Over the last few weeks the situations arising from not having a government, or rather from having a caretaker government in Spain for the last just over 300 days, have fuelled a certain amount of dramatic headlines in the press. For example, we have discovered that the lack of government has now left us without a Stock Market Regulator (CNMV) chairwoman, as well as any means of updating AENA’s air fares. And also less investment in the AVE high-speed train lines or without the possibility of increasing public sector employment as much we wanted.
Of course when we read the details of this information, it doesn’t always seem clear that what has happened is due basically to the lack of government, but maybe to other reasons which could have equally existed in a normal political situation.
For example, the fact that the CNMV chairwoman Elvira Rodríguez was not able to continue in her job, standing down on October 5th was not so much due to the impossibility of keeping her longer in the post but to the fact that an extension would need a majority in Parliament. And as neither Ciudadanos nor PSOE chose to vote to keep her in, there was no option but to let her go.
But this could have happened in a normal situation, with a fully-functioning, but minority, government. Those who criticise this situation argue that the institution is now blocked given that the executive committee cannot function as it doesn’t have a quorum. And this will stop a company like Pescanova, which has had its share trading suspended, from returning to the stock exchange for the time being.
There are also some doubts regarding the situation with AENA. The fact the press has said that Spain’s airports manager cannot implement next year its new fares’ structure included in the Plan DORA 2017-2021. So it will be obliged to maintain the current one – given that the Public Works Ministry would not have the authority to approve the new tariff framework. But the reality here also seems to be different.
It appears that what has had more of an impact are the differences exisiting between the company and the Ministry, While the latter might be more interested in lowering tariffs by 10% in five years, AENA prefers to keep them at current levels, for reasons related to its share price. In light of these differences, it seems that the Ministry, which owns 51% of AENA via Enaire, has chosen to leave things as they are for the moment. And AENA is happy.
The news that the government’s theoretical lack of decision-making capacity might have been behind the drop in public works’ tenders, particularly in railways and ports, has also caused a stir: the decline in revenues from the railways in the first half of the year was 51%, of which 76% was related to the AVE. In ports the drop was 22.5%.
And although it’s true that the government is not in a condition to approve new programmes and organise new bids, the decline in tenders for public works is also due to reasons completely unconnected to the lack of a government. These include delays in some of these works, problems with claims made by a variety of construction firms, and the fact that a good part of Spain’s AVE high-speed rail network is already built. And there is also the fact that the caretaker government itself presumably wants to reduce the number of tenders and investment, with the aim of complying a little more with Brussels’ demands for a reduction in the deficit.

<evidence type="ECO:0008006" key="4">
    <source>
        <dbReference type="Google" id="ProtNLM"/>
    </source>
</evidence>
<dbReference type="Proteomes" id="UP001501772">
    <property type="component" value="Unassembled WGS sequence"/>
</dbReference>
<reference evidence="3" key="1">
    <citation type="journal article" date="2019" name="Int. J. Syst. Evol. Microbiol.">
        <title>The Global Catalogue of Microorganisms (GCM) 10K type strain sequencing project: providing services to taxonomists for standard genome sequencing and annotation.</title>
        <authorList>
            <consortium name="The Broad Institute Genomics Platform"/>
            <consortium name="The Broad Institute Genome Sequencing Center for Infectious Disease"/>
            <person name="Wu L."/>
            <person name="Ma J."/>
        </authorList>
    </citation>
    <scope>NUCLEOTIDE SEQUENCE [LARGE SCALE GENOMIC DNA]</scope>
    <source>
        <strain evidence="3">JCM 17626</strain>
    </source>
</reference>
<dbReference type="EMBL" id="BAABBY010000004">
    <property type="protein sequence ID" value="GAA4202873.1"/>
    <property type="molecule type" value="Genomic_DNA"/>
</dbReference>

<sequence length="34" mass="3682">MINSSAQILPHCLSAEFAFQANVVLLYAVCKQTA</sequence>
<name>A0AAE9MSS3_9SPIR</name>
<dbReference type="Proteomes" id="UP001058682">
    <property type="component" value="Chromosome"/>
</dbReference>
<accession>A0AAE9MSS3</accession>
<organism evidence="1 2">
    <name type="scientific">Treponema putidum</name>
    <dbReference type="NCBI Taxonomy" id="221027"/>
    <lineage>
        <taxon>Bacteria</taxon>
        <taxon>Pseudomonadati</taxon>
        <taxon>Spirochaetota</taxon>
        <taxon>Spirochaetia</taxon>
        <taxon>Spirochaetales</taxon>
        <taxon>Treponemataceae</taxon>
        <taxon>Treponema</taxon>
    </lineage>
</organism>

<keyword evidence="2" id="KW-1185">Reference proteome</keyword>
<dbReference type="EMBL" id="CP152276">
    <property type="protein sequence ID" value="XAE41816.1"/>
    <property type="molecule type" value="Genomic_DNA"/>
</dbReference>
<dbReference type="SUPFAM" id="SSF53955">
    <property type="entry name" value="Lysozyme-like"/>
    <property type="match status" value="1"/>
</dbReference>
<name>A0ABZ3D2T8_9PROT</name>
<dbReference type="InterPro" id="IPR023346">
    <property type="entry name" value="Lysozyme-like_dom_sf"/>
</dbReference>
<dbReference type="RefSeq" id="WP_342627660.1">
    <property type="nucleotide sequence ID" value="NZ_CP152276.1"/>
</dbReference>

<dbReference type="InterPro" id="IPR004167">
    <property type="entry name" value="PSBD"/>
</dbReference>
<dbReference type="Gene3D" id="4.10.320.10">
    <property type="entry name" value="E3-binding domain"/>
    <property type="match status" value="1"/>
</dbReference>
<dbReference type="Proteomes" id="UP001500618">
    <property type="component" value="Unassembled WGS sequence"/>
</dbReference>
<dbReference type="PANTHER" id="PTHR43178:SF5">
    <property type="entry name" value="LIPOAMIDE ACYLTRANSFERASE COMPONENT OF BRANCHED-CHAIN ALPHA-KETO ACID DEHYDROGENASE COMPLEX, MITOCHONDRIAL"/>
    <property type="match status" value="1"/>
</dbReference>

The same could be said about public sector employment opportunities, also threatened by the lack of government. Despite the fact Rajoy’s government has increased the number of these jobs to 19,000, with 100% being taken up, it cannot create additional posts. And this is a demand from the trade unions who have denounced the fact that 200,000 public sector jobs have been lost in Spain. The most likely scenario is that even if it could do so, the government will not create more public sector jobs anyway.
What is clear is that for the moment at least, and despite the warnings from Economy Minister Luis de Guindos, the restrictions which could affect the current caretaker government have hardly scratched our economy’s skin. In contrast with Guindos’ remarks, the IMF has just revised Spain’s GDP upwards by two tenths of a percentage point.
Spain has no government! And yet it is still going strong. It has grown 3.2% up to the second quarter, exactly double the average 1.6% in the eurozone. Employment grew 2.7% until June, almost double the eurozone’s 1.4%. In France this grew 0.7% and in Germany only 1.2%. And in Portugal 0.8%. Last year, the number of jobless people dropped by over 500,000, a figure that was over half that of the whole of the eurozone (900,000). In France, the unemployment rate increased and in Italy it has stagnated at the same levels as last year. Only in Germany have 100,000 people come off the unemployed lists.
Our exports in the region are also growing faster than our neighbours, something never been seen before, not even with fully-functioning sworn-in governments. Between January and August, they rose 5%, while German exports grew just 3% and French 1%. UK exports fell 5%, a situation which may have now changed due to the pound’s depreciation.